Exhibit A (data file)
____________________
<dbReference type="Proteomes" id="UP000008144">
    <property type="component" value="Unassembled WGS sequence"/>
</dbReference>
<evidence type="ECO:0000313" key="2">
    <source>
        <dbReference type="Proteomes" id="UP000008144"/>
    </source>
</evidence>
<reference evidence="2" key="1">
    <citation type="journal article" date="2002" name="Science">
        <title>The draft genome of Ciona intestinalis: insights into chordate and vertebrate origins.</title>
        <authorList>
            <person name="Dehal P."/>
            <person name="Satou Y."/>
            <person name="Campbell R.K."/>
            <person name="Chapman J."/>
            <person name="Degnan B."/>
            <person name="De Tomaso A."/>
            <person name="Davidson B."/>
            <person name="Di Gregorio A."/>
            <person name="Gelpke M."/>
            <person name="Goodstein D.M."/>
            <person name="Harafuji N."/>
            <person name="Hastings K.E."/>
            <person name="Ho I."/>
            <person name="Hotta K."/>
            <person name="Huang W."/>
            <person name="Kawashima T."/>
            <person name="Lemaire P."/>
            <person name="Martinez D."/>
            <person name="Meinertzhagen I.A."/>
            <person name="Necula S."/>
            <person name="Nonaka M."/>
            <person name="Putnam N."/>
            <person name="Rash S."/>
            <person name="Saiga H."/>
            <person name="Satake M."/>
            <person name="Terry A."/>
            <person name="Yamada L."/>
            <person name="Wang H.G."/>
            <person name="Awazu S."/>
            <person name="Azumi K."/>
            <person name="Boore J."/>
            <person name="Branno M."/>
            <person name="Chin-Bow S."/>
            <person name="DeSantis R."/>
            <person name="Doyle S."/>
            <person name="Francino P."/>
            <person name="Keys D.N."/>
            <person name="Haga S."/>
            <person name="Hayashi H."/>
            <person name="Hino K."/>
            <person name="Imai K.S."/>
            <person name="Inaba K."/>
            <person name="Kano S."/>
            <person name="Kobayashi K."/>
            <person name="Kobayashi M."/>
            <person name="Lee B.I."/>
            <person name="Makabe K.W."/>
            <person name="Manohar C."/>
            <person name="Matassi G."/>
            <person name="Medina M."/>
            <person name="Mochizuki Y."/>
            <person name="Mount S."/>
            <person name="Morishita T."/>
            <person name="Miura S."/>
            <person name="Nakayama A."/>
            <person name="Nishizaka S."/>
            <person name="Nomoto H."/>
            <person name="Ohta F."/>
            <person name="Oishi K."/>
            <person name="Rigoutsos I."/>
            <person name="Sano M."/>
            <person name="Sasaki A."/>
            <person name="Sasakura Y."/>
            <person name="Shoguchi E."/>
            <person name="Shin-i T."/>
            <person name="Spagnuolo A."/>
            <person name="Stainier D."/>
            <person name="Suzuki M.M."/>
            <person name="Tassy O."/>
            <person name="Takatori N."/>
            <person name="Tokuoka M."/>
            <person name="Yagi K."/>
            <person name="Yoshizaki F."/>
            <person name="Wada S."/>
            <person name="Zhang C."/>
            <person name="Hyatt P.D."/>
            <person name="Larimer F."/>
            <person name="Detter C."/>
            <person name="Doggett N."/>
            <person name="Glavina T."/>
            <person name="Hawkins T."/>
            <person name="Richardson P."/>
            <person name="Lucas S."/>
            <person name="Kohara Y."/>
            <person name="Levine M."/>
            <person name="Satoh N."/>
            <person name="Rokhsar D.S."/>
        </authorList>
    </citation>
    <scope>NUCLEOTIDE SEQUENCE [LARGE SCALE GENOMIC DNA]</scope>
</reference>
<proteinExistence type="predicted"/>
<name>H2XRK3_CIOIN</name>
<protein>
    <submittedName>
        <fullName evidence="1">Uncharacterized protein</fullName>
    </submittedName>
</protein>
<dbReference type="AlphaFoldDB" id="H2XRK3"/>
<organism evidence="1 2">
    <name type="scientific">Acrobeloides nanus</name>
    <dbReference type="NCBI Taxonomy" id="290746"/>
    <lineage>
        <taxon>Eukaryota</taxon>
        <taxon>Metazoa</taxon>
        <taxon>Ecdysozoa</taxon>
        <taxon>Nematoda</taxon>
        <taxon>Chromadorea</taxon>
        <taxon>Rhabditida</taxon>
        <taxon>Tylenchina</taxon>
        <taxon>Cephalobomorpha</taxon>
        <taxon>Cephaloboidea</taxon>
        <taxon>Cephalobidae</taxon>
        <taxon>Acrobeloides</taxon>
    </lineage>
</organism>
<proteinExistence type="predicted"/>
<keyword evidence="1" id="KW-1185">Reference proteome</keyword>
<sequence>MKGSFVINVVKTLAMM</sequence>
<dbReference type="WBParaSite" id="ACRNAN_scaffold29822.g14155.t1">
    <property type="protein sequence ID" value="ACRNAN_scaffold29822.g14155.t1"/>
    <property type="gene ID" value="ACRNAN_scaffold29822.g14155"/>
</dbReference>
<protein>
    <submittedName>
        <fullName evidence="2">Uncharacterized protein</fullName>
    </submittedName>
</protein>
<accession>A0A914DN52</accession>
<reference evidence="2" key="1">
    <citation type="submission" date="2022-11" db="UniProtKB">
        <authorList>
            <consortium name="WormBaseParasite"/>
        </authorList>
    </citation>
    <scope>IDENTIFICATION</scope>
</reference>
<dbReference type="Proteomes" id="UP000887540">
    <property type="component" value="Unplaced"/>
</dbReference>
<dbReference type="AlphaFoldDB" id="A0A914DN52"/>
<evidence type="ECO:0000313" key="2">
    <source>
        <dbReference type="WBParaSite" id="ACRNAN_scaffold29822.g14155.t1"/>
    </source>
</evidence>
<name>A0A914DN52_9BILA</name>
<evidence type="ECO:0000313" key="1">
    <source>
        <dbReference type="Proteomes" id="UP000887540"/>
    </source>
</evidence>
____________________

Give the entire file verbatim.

<dbReference type="Proteomes" id="UP000008144">
    <property type="component" value="Unassembled WGS sequence"/>
</dbReference>
<evidence type="ECO:0000313" key="2">
    <source>
        <dbReference type="Proteomes" id="UP000008144"/>
    </source>
</evidence>
<reference evidence="2" key="1">
    <citation type="journal article" date="2002" name="Science">
        <title>The draft genome of Ciona intestinalis: insights into chordate and vertebrate origins.</title>
        <authorList>
            <person name="Dehal P."/>
            <person name="Satou Y."/>
            <person name="Campbell R.K."/>
            <person name="Chapman J."/>
            <person name="Degnan B."/>
            <person name="De Tomaso A."/>
            <person name="Davidson B."/>
            <person name="Di Gregorio A."/>
            <person name="Gelpke M."/>
            <person name="Goodstein D.M."/>
            <person name="Harafuji N."/>
            <person name="Hastings K.E."/>
            <person name="Ho I."/>
            <person name="Hotta K."/>
            <person name="Huang W."/>
            <person name="Kawashima T."/>
            <person name="Lemaire P."/>
            <person name="Martinez D."/>
            <person name="Meinertzhagen I.A."/>
            <person name="Necula S."/>
            <person name="Nonaka M."/>
            <person name="Putnam N."/>
            <person name="Rash S."/>
            <person name="Saiga H."/>
            <person name="Satake M."/>
            <person name="Terry A."/>
            <person name="Yamada L."/>
            <person name="Wang H.G."/>
            <person name="Awazu S."/>
            <person name="Azumi K."/>
            <person name="Boore J."/>
            <person name="Branno M."/>
            <person name="Chin-Bow S."/>
            <person name="DeSantis R."/>
            <person name="Doyle S."/>
            <person name="Francino P."/>
            <person name="Keys D.N."/>
            <person name="Haga S."/>
            <person name="Hayashi H."/>
            <person name="Hino K."/>
            <person name="Imai K.S."/>
            <person name="Inaba K."/>
            <person name="Kano S."/>
            <person name="Kobayashi K."/>
            <person name="Kobayashi M."/>
            <person name="Lee B.I."/>
            <person name="Makabe K.W."/>
            <person name="Manohar C."/>
            <person name="Matassi G."/>
            <person name="Medina M."/>
            <person name="Mochizuki Y."/>
            <person name="Mount S."/>
            <person name="Morishita T."/>
            <person name="Miura S."/>
            <person name="Nakayama A."/>
            <person name="Nishizaka S."/>
            <person name="Nomoto H."/>
            <person name="Ohta F."/>
            <person name="Oishi K."/>
            <person name="Rigoutsos I."/>
            <person name="Sano M."/>
            <person name="Sasaki A."/>
            <person name="Sasakura Y."/>
            <person name="Shoguchi E."/>
            <person name="Shin-i T."/>
            <person name="Spagnuolo A."/>
            <person name="Stainier D."/>
            <person name="Suzuki M.M."/>
            <person name="Tassy O."/>
            <person name="Takatori N."/>
            <person name="Tokuoka M."/>
            <person name="Yagi K."/>
            <person name="Yoshizaki F."/>
            <person name="Wada S."/>
            <person name="Zhang C."/>
            <person name="Hyatt P.D."/>
            <person name="Larimer F."/>
            <person name="Detter C."/>
            <person name="Doggett N."/>
            <person name="Glavina T."/>
            <person name="Hawkins T."/>
            <person name="Richardson P."/>
            <person name="Lucas S."/>
            <person name="Kohara Y."/>
            <person name="Levine M."/>
            <person name="Satoh N."/>
            <person name="Rokhsar D.S."/>
        </authorList>
    </citation>
    <scope>NUCLEOTIDE SEQUENCE [LARGE SCALE GENOMIC DNA]</scope>
</reference>
<proteinExistence type="predicted"/>
<name>H2XRK3_CIOIN</name>
<protein>
    <submittedName>
        <fullName evidence="1">Uncharacterized protein</fullName>
    </submittedName>
</protein>
<dbReference type="AlphaFoldDB" id="H2XRK3"/>
<organism evidence="1 2">
    <name type="scientific">Acrobeloides nanus</name>
    <dbReference type="NCBI Taxonomy" id="290746"/>
    <lineage>
        <taxon>Eukaryota</taxon>
        <taxon>Metazoa</taxon>
        <taxon>Ecdysozoa</taxon>
        <taxon>Nematoda</taxon>
        <taxon>Chromadorea</taxon>
        <taxon>Rhabditida</taxon>
        <taxon>Tylenchina</taxon>
        <taxon>Cephalobomorpha</taxon>
        <taxon>Cephaloboidea</taxon>
        <taxon>Cephalobidae</taxon>
        <taxon>Acrobeloides</taxon>
    </lineage>
</organism>
<proteinExistence type="predicted"/>
<keyword evidence="1" id="KW-1185">Reference proteome</keyword>
<sequence>MKGSFVINVVKTLAMM</sequence>
<dbReference type="WBParaSite" id="ACRNAN_scaffold29822.g14155.t1">
    <property type="protein sequence ID" value="ACRNAN_scaffold29822.g14155.t1"/>
    <property type="gene ID" value="ACRNAN_scaffold29822.g14155"/>
</dbReference>
<protein>
    <submittedName>
        <fullName evidence="2">Uncharacterized protein</fullName>
    </submittedName>
</protein>
<accession>A0A914DN52</accession>
<reference evidence="2" key="1">
    <citation type="submission" date="2022-11" db="UniProtKB">
        <authorList>
            <consortium name="WormBaseParasite"/>
        </authorList>
    </citation>
    <scope>IDENTIFICATION</scope>
</reference>
<dbReference type="Proteomes" id="UP000887540">
    <property type="component" value="Unplaced"/>
</dbReference>
<dbReference type="AlphaFoldDB" id="A0A914DN52"/>
<evidence type="ECO:0000313" key="2">
    <source>
        <dbReference type="WBParaSite" id="ACRNAN_scaffold29822.g14155.t1"/>
    </source>
</evidence>
<name>A0A914DN52_9BILA</name>
<evidence type="ECO:0000313" key="1">
    <source>
        <dbReference type="Proteomes" id="UP000887540"/>
    </source>
</evidence>